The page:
Sardianian Sausage Tomato Sauce & Ciccione (Gnocchi) PRINT
- YIELD: 8 servings
I watched Celebrity Chef Lidia Bastianich making this dinner on her PBS television cooking show, very recently. I couldn’t find her recipe, on the internet, but I managed to figure out how to make it— and we loved it. The tomato sauce is very simple to make, with a nice “kick” from red pepper flakes and Italian sausage. The sardinian gnocchi was my first attempt at making any kind of pasta, from scratch. It was super simple to make— each golden “nugget” is a dumpling (gnocchi) made with semolina flour, water and saffron (for color). They’re a little time-consuming, but easy enough for kids to do. We loved this dish, and I hope that my interpretation will do both Lidia and fellow Sardinians proud, as this was my first (but not last) time making this dish. I will be posting how to make this delicious dinner on my food blog.
|For the sauce:|
|1||pound Italian, sausage|
|1||onion, finely chopped|
|2-3||garlic cloves, finely sliced|
|¼||cup white wine|
|1||large can (32 oz.) peeled whole tomatoes (San Marzano is preferred, lightly crushed|
|¼||tsp red pepper flakes (used ½ tsp.)|
|salt (to taste)|
|fresh basil (4-6 large leaves)|
|For the Ciccione (dumplings):|
|4||cups semolina flour|
|½||cup hot water|
|pinch saffron (or you could use tumeric, which is cheaper and will give the pasta the golden color|
For the sauce:
Remove the sausage from the casing. In a bowl, pour the white wine with the sausage and gently mix it with your hands. The wine will prevent the sausage from cooking in large clumps.
Heat enough olive oil to lightly coat your pot (I use a Dutch Oven), add the onion and a little kosher salt and saute until tender— just a couple minutes.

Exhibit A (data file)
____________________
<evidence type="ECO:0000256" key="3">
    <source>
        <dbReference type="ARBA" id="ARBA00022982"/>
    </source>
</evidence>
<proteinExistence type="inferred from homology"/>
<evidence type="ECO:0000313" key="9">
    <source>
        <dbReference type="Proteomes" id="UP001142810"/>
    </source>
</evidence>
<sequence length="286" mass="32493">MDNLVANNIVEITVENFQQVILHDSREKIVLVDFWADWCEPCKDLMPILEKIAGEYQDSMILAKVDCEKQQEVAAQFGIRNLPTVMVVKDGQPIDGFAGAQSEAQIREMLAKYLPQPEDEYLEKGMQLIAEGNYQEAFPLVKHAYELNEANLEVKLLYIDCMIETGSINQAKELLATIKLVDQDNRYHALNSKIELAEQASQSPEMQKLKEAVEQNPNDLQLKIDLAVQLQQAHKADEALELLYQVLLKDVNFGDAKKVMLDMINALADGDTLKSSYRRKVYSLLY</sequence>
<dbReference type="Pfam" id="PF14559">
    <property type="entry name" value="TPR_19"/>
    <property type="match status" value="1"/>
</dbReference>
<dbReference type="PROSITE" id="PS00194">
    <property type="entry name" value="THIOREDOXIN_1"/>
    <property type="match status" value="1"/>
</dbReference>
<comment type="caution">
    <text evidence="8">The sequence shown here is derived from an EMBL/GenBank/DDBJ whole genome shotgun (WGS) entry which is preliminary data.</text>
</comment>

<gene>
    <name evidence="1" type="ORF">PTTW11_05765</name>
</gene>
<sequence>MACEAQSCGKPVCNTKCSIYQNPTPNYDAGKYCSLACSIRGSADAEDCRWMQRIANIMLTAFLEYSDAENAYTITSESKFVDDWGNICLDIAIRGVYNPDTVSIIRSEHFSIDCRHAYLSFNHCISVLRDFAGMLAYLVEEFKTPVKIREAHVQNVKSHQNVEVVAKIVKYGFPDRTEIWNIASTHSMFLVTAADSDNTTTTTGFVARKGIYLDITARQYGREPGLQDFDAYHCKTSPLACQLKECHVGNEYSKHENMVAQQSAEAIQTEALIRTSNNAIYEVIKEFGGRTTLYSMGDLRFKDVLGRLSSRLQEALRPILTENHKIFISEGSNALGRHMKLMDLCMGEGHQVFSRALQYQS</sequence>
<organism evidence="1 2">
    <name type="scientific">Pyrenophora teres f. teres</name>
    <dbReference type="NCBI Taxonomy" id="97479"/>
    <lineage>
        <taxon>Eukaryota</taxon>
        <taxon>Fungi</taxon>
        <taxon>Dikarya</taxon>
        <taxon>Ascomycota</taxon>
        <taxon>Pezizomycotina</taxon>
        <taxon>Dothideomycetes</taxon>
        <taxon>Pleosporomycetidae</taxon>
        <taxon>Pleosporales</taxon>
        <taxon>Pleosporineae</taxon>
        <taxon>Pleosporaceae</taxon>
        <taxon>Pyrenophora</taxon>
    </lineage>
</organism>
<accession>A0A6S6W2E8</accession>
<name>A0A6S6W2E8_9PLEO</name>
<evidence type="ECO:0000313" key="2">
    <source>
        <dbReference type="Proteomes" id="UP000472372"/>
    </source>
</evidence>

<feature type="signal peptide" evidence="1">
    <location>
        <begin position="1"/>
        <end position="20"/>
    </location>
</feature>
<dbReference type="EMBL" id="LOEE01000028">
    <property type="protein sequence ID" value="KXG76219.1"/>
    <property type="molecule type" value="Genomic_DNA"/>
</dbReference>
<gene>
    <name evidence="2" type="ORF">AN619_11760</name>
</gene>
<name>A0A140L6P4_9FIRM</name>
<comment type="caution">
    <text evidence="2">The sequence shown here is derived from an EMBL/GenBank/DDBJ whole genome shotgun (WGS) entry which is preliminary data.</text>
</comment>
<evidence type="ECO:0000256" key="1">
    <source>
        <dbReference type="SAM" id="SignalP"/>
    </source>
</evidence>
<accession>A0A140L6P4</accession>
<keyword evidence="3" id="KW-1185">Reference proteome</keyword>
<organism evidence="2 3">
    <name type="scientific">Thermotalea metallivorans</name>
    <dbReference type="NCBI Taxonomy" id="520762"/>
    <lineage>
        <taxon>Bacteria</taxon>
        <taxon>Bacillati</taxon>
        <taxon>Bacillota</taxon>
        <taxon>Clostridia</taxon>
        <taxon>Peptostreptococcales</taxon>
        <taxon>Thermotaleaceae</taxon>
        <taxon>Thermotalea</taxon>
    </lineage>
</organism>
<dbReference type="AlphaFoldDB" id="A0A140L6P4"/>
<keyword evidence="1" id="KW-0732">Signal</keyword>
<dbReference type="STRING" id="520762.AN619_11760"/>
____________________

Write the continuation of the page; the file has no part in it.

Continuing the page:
Add the red pepper flakes (1/2 teaspoon gave this pasta some kick, which we liked. Adjust according to your taste.
Add the sliced garlic.
Push aside some of the cooked onion & garlic and add a little more olive oil.
Add the sausage to the “hot spot” and cook until it is no longer pink, breaking it up as you go along (the wine trick really worked!)
Add the tomatoes (which I quickly pulsed in a food processor).
Season with kosher salt to taste. Add the fresh basil, whole, so it can easily be removed before serving.
Simmer, for at least an hour, on low heat.
FOR THE GNOCCHI:
To the 1/2 cup of hot water, add a pinch of saffron (you could use a little tumeric, which would color the pasta yellow). Stir the water and saffron to help release the golden color.
In a food processor, place 4 cups of semolina flour. With the processor turned on, slowly add 1 1/2 cups water, and then the saffron water. Watch as the water combines with the flour, the dough will begin to form. Once it all comes together, turn off the processor and remove the dough onto a floured surface.
With flour hands, knead the dough a few times and form into a round disk. Cover with plastic wrap and allow it to relax in the refrigerator for at least an hour.
On a lightly floured surface, remove the dough and cut it into six pieces (in half and then in thirds). (A bench scraper works great for this and is safer for kids to use!)
Cut each section, again (in thirds is good), and roll into a “snake” about the width of a child’s finger. Sprinkle a little bit of flour before cutting each “roll” into small pieces.
Using the back of a microplane (I used one for grating hard cheese, because it has large holes) place either your thumb (which I did) or your index finger and push and roll the piece of dough. It should leave an impression and have a “hole” where the delicious tomato sauce will find it’s way.
With two people, the whole process of making the gnocchi/dumplings/ciccione (not sure which is the most correct term) about 45 minutes.
Place these on a baking sheet, covered with a clean tea towel.
Bring a pot of heavily salted (1/4 cup) water, to a boil.
Lift the prepared pasta by lifting the corners of the towel, and gently dump the pasta into a colander, over the sheet pan. Gently shake the colander, to remove the excess flour.
Place the pasta into the boiling water. The dumplings will double in size, and will begin to come to the surface. I cooked the pasta for about 10 minutes.
I have a “spider” which makes it easy to scoop the gnocchi out of the boiling water and placing it into the tomato sauce (don’t forget to remove the cooked basil).
Right before serving, you can add fresh basil as a garnish and freshly grated parmegiano-reggiano(or hard cheese of your choice.